Alaska Cruise, Day 6 – Sitka, Part 2

We started the second half of our day in Sitka with lunch at Victoria’s, a local restaurant near the church that was recommended by our tour guide. (Always, always, ask a local where the best place to eat is. It’s an eternal rule of travel.) The fresh caught halibut and chips there was delicious enough that I think it went straight from the hook to the coating to the fryer. Yum!

After that, we proceeded out to meet the fish, on a wildlife cruise. The tour company offered a refund if you didn’t see “a sea otter, a bear, or a whale.” For them, I think that’s like a New York City tour guide offering a refund if you don’t see a tall building, a bus, or a wino.

Almost immediately we saw a grey whale surfacing, which they said was rare in that area at this time of year. Then we went over to visit some sea lions and a raft of sea otters. The first group of otters we saw got scared off. The guides were saying someone in the general area of the boat I was in was using a flash, which they take great pains to get people not to do, including offering painters tape if you can’t or don’t know how to turn your flash off. One thing they hadn’t considered, I think, is the auto focus assist beam on most new cameras, which actually fires before the flash. It can be bright and fairly continuous on some cameras. That’s something I might drop them a note about.

Quite frankly, sea otters are the cutest animal on the planet.

After that, we moved into an inlet where the water was so clear you could see the jellyfish and sea stars under the water. I almost expected to see a sponge with a jellyfishing net. (It’s a Spongebob Squarepants reference…) There was also a fenced off area leading to an inland lake. They use the fences to run the salmon through some fish counters — only when the count reaches a point where they can sustain the salmon population do they allow salmon fishing there. Just seeing that gave me an appreciation for why eating natural and not farmed salmon is the way to go. They take great pains to try to maintain the natural population, but the fish farms that are dropped in areas like that cause all kinds of concentrated pollution that destroys the environment.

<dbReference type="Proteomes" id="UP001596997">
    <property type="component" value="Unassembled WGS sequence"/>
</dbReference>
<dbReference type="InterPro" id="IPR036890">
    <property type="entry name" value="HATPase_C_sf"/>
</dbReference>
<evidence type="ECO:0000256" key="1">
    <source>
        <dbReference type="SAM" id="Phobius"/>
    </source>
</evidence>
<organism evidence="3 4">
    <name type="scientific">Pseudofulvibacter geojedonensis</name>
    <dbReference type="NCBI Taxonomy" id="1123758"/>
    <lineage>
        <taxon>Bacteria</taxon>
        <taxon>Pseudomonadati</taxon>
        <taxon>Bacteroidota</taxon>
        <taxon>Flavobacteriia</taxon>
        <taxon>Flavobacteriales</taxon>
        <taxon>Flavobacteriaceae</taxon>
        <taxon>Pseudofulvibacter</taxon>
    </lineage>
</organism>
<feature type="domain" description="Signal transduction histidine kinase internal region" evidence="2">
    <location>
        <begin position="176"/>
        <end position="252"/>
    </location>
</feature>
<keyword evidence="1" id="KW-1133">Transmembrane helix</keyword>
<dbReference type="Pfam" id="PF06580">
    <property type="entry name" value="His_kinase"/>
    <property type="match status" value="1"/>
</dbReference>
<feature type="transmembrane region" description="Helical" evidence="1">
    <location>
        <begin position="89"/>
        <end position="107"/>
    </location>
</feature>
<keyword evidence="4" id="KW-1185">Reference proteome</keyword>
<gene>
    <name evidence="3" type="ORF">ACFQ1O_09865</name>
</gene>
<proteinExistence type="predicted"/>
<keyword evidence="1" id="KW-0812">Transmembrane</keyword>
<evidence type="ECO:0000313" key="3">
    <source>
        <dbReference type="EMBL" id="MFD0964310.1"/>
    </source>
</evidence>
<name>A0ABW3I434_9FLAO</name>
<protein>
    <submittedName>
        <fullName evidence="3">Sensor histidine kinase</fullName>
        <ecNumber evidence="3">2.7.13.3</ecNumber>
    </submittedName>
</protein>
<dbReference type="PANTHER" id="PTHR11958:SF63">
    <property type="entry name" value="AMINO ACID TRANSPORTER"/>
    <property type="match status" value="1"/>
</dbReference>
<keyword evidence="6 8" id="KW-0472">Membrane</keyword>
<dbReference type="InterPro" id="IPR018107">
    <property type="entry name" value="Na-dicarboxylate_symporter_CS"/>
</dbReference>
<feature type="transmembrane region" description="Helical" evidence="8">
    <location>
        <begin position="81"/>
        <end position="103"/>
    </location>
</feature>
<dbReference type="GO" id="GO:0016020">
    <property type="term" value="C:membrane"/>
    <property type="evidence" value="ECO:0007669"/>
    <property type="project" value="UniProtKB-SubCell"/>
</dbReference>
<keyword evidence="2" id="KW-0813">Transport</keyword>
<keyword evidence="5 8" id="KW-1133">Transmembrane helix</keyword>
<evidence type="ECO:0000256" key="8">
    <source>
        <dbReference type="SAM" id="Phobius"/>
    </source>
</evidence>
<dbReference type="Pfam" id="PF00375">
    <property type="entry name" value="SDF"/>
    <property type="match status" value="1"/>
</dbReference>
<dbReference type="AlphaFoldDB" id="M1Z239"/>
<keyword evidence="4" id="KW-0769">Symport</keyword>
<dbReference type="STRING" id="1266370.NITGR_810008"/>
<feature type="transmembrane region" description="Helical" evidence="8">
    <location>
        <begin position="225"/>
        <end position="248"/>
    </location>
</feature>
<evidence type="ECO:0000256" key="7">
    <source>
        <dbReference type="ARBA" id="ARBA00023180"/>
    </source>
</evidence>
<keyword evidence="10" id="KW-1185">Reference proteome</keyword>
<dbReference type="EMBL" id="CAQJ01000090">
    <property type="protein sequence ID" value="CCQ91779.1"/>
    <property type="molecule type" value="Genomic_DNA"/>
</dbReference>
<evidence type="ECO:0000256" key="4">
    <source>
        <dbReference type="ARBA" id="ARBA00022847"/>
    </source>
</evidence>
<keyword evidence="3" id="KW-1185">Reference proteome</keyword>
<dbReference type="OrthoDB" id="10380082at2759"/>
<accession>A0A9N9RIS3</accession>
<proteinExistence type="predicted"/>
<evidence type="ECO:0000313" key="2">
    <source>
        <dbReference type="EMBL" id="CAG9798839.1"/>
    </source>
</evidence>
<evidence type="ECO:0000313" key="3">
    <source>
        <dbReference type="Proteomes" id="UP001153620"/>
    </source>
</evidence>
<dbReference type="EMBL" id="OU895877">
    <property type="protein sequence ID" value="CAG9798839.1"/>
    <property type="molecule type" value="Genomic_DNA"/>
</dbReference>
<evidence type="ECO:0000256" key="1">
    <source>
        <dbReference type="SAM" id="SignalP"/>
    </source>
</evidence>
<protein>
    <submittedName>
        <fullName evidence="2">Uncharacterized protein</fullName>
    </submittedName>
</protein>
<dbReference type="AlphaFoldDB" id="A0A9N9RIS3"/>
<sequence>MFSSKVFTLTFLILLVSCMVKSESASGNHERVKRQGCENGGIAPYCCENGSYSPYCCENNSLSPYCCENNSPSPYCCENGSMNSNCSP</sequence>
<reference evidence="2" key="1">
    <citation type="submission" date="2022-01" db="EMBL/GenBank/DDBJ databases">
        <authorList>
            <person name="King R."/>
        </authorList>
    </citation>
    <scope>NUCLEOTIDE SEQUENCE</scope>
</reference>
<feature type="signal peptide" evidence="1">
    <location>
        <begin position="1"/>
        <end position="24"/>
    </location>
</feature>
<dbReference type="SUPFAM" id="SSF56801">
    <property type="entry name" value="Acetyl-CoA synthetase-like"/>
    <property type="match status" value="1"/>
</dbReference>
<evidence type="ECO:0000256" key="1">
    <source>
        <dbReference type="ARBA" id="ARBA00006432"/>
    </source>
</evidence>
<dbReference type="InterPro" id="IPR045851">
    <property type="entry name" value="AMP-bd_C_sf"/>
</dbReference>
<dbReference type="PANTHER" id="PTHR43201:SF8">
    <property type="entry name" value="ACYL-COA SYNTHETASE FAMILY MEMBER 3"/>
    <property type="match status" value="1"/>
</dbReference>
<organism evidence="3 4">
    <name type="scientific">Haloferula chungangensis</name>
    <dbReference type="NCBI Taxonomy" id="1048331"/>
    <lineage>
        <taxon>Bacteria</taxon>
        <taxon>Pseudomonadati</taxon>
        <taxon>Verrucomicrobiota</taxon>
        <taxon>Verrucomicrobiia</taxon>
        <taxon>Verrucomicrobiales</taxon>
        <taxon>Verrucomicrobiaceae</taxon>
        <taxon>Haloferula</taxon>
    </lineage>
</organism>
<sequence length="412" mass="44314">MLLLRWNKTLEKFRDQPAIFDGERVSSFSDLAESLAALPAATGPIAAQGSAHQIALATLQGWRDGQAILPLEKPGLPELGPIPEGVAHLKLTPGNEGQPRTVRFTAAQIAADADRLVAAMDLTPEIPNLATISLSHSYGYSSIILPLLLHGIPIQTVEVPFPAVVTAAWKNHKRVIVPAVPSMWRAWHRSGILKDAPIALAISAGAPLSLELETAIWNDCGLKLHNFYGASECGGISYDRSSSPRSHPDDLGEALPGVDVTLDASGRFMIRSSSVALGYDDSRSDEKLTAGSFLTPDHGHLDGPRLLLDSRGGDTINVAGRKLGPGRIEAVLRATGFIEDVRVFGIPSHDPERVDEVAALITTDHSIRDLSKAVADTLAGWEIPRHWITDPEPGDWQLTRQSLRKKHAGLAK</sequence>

Going back our captain got word of some whales nearby. We pulled up near a fishing boat and got another spectacular view of a pair of humpback whales, probably a mother and a calf. Our knowledable guides were able to stay carefully behind the whales and time out exactly when they should be surfacing. At one point, the water just erupted a hundred feet or so off one side of the boat as the tale of one of the whales slapped the water! What an incredible view!

This was just the part of my appreciation of the natural wonder and uniqueness of Alaska that really changed the way I look at the world. While I intellectually know it’s important to protect the wilderness, coming this close to it gave me an appreciation for why. I had never seen anything quite at this scale in my life. And it speaks very directly to the soul about how important it is that we appreciate these areas more than any diamond they might be offering in the Diamonds International store back in the town.

Although, technically, there’s no DI in Sitka. Like I said, it’s a real town, with a tourist industry that is more homegrown than imported.